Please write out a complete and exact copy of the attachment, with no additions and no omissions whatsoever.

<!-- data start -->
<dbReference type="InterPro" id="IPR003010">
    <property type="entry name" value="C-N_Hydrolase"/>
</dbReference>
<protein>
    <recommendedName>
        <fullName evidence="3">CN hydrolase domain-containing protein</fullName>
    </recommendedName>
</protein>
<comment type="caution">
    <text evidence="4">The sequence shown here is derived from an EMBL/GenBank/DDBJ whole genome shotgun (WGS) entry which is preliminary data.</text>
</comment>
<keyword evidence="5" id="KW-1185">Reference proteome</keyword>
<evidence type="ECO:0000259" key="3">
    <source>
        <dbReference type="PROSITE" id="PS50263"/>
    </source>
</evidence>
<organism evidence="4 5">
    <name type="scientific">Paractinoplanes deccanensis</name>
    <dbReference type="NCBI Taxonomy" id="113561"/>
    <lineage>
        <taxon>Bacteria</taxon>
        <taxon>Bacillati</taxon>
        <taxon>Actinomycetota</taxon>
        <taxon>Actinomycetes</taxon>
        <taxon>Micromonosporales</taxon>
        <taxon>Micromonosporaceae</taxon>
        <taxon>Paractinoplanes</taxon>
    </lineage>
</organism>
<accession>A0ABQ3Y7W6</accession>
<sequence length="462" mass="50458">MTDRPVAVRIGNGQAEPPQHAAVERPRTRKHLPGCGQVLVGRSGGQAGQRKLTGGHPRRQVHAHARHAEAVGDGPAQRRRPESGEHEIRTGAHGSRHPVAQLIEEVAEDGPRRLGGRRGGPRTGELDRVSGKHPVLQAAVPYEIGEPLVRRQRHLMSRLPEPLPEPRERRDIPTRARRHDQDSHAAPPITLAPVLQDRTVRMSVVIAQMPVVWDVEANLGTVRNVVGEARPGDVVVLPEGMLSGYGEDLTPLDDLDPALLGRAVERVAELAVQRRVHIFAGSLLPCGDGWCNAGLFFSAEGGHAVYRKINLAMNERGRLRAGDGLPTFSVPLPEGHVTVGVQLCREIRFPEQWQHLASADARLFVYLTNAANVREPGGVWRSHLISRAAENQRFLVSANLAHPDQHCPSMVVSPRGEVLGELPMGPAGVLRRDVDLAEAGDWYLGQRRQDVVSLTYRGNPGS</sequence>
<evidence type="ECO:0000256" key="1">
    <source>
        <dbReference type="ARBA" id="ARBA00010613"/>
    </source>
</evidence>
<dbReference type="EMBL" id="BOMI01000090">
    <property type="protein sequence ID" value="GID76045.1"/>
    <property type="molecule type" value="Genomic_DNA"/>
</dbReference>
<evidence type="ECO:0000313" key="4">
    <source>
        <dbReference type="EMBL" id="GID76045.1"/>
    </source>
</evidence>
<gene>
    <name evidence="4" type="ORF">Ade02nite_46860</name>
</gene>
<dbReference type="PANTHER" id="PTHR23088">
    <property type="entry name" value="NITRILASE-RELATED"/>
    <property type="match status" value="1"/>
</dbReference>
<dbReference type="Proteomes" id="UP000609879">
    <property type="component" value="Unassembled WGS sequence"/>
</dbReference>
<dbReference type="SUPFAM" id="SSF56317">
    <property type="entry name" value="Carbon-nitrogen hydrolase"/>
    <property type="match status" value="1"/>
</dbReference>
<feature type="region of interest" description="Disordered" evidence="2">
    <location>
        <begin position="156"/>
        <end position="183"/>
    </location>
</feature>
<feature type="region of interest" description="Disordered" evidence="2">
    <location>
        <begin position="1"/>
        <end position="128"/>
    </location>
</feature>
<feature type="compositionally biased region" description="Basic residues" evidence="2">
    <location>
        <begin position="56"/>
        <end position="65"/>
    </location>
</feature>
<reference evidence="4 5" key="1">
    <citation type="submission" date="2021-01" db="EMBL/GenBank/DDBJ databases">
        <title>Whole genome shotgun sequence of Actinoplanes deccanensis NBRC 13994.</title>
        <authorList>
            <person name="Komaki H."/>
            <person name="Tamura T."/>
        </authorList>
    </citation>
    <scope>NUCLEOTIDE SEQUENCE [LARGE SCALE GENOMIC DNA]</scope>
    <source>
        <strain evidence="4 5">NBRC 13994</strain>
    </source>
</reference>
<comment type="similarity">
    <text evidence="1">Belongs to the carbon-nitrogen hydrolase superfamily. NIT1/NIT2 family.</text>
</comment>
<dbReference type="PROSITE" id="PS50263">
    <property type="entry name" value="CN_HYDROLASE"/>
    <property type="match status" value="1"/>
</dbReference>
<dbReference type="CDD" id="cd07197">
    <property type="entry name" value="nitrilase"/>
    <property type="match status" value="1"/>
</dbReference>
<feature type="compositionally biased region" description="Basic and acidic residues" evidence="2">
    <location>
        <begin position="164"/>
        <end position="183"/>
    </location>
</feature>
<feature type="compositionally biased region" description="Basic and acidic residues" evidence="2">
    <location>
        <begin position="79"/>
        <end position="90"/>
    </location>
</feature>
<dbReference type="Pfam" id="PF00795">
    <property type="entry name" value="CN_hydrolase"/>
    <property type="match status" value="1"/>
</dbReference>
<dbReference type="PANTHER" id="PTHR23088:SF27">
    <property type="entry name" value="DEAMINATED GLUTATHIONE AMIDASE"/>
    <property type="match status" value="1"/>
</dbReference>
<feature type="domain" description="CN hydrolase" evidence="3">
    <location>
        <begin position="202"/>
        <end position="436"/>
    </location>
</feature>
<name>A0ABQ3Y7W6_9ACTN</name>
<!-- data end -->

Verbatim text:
<dbReference type="InterPro" id="IPR003010">
    <property type="entry name" value="C-N_Hydrolase"/>
</dbReference>
<protein>
    <recommendedName>
        <fullName evidence="3">CN hydrolase domain-containing protein</fullName>
    </recommendedName>
</protein>
<comment type="caution">
    <text evidence="4">The sequence shown here is derived from an EMBL/GenBank/DDBJ whole genome shotgun (WGS) entry which is preliminary data.</text>
</comment>
<keyword evidence="5" id="KW-1185">Reference proteome</keyword>
<evidence type="ECO:0000259" key="3">
    <source>
        <dbReference type="PROSITE" id="PS50263"/>
    </source>
</evidence>
<organism evidence="4 5">
    <name type="scientific">Paractinoplanes deccanensis</name>
    <dbReference type="NCBI Taxonomy" id="113561"/>
    <lineage>
        <taxon>Bacteria</taxon>
        <taxon>Bacillati</taxon>
        <taxon>Actinomycetota</taxon>
        <taxon>Actinomycetes</taxon>
        <taxon>Micromonosporales</taxon>
        <taxon>Micromonosporaceae</taxon>
        <taxon>Paractinoplanes</taxon>
    </lineage>
</organism>
<accession>A0ABQ3Y7W6</accession>
<sequence length="462" mass="50458">MTDRPVAVRIGNGQAEPPQHAAVERPRTRKHLPGCGQVLVGRSGGQAGQRKLTGGHPRRQVHAHARHAEAVGDGPAQRRRPESGEHEIRTGAHGSRHPVAQLIEEVAEDGPRRLGGRRGGPRTGELDRVSGKHPVLQAAVPYEIGEPLVRRQRHLMSRLPEPLPEPRERRDIPTRARRHDQDSHAAPPITLAPVLQDRTVRMSVVIAQMPVVWDVEANLGTVRNVVGEARPGDVVVLPEGMLSGYGEDLTPLDDLDPALLGRAVERVAELAVQRRVHIFAGSLLPCGDGWCNAGLFFSAEGGHAVYRKINLAMNERGRLRAGDGLPTFSVPLPEGHVTVGVQLCREIRFPEQWQHLASADARLFVYLTNAANVREPGGVWRSHLISRAAENQRFLVSANLAHPDQHCPSMVVSPRGEVLGELPMGPAGVLRRDVDLAEAGDWYLGQRRQDVVSLTYRGNPGS</sequence>
<evidence type="ECO:0000256" key="1">
    <source>
        <dbReference type="ARBA" id="ARBA00010613"/>
    </source>
</evidence>
<dbReference type="EMBL" id="BOMI01000090">
    <property type="protein sequence ID" value="GID76045.1"/>
    <property type="molecule type" value="Genomic_DNA"/>
</dbReference>
<evidence type="ECO:0000313" key="4">
    <source>
        <dbReference type="EMBL" id="GID76045.1"/>
    </source>
</evidence>
<gene>
    <name evidence="4" type="ORF">Ade02nite_46860</name>
</gene>
<dbReference type="PANTHER" id="PTHR23088">
    <property type="entry name" value="NITRILASE-RELATED"/>
    <property type="match status" value="1"/>
</dbReference>
<dbReference type="Proteomes" id="UP000609879">
    <property type="component" value="Unassembled WGS sequence"/>
</dbReference>
<dbReference type="SUPFAM" id="SSF56317">
    <property type="entry name" value="Carbon-nitrogen hydrolase"/>
    <property type="match status" value="1"/>
</dbReference>
<feature type="region of interest" description="Disordered" evidence="2">
    <location>
        <begin position="156"/>
        <end position="183"/>
    </location>
</feature>
<feature type="region of interest" description="Disordered" evidence="2">
    <location>
        <begin position="1"/>
        <end position="128"/>
    </location>
</feature>
<feature type="compositionally biased region" description="Basic residues" evidence="2">
    <location>
        <begin position="56"/>
        <end position="65"/>
    </location>
</feature>
<reference evidence="4 5" key="1">
    <citation type="submission" date="2021-01" db="EMBL/GenBank/DDBJ databases">
        <title>Whole genome shotgun sequence of Actinoplanes deccanensis NBRC 13994.</title>
        <authorList>
            <person name="Komaki H."/>
            <person name="Tamura T."/>
        </authorList>
    </citation>
    <scope>NUCLEOTIDE SEQUENCE [LARGE SCALE GENOMIC DNA]</scope>
    <source>
        <strain evidence="4 5">NBRC 13994</strain>
    </source>
</reference>
<comment type="similarity">
    <text evidence="1">Belongs to the carbon-nitrogen hydrolase superfamily. NIT1/NIT2 family.</text>
</comment>
<dbReference type="PROSITE" id="PS50263">
    <property type="entry name" value="CN_HYDROLASE"/>
    <property type="match status" value="1"/>
</dbReference>
<dbReference type="CDD" id="cd07197">
    <property type="entry name" value="nitrilase"/>
    <property type="match status" value="1"/>
</dbReference>
<feature type="compositionally biased region" description="Basic and acidic residues" evidence="2">
    <location>
        <begin position="164"/>
        <end position="183"/>
    </location>
</feature>
<feature type="compositionally biased region" description="Basic and acidic residues" evidence="2">
    <location>
        <begin position="79"/>
        <end position="90"/>
    </location>
</feature>
<dbReference type="Pfam" id="PF00795">
    <property type="entry name" value="CN_hydrolase"/>
    <property type="match status" value="1"/>
</dbReference>
<dbReference type="PANTHER" id="PTHR23088:SF27">
    <property type="entry name" value="DEAMINATED GLUTATHIONE AMIDASE"/>
    <property type="match status" value="1"/>
</dbReference>
<feature type="domain" description="CN hydrolase" evidence="3">
    <location>
        <begin position="202"/>
        <end position="436"/>
    </location>
</feature>
<name>A0ABQ3Y7W6_9ACTN</name>